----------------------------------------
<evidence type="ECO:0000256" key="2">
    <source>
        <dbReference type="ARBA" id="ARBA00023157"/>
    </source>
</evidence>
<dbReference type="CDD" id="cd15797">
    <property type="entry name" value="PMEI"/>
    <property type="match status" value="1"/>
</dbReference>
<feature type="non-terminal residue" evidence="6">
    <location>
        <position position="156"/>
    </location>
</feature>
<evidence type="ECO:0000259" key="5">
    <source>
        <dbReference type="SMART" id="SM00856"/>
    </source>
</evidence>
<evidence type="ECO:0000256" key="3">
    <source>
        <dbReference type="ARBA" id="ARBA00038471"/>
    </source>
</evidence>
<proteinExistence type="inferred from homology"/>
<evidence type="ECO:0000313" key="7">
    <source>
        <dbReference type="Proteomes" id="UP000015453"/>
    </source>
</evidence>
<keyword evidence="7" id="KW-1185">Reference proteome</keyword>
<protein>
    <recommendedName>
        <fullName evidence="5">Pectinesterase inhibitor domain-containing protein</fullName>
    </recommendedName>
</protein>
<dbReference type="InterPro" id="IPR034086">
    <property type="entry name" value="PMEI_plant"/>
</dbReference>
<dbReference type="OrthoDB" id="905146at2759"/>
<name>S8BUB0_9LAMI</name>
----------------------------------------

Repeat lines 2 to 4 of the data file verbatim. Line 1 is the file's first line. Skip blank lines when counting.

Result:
    <source>
        <dbReference type="ARBA" id="ARBA00023157"/>
    </source>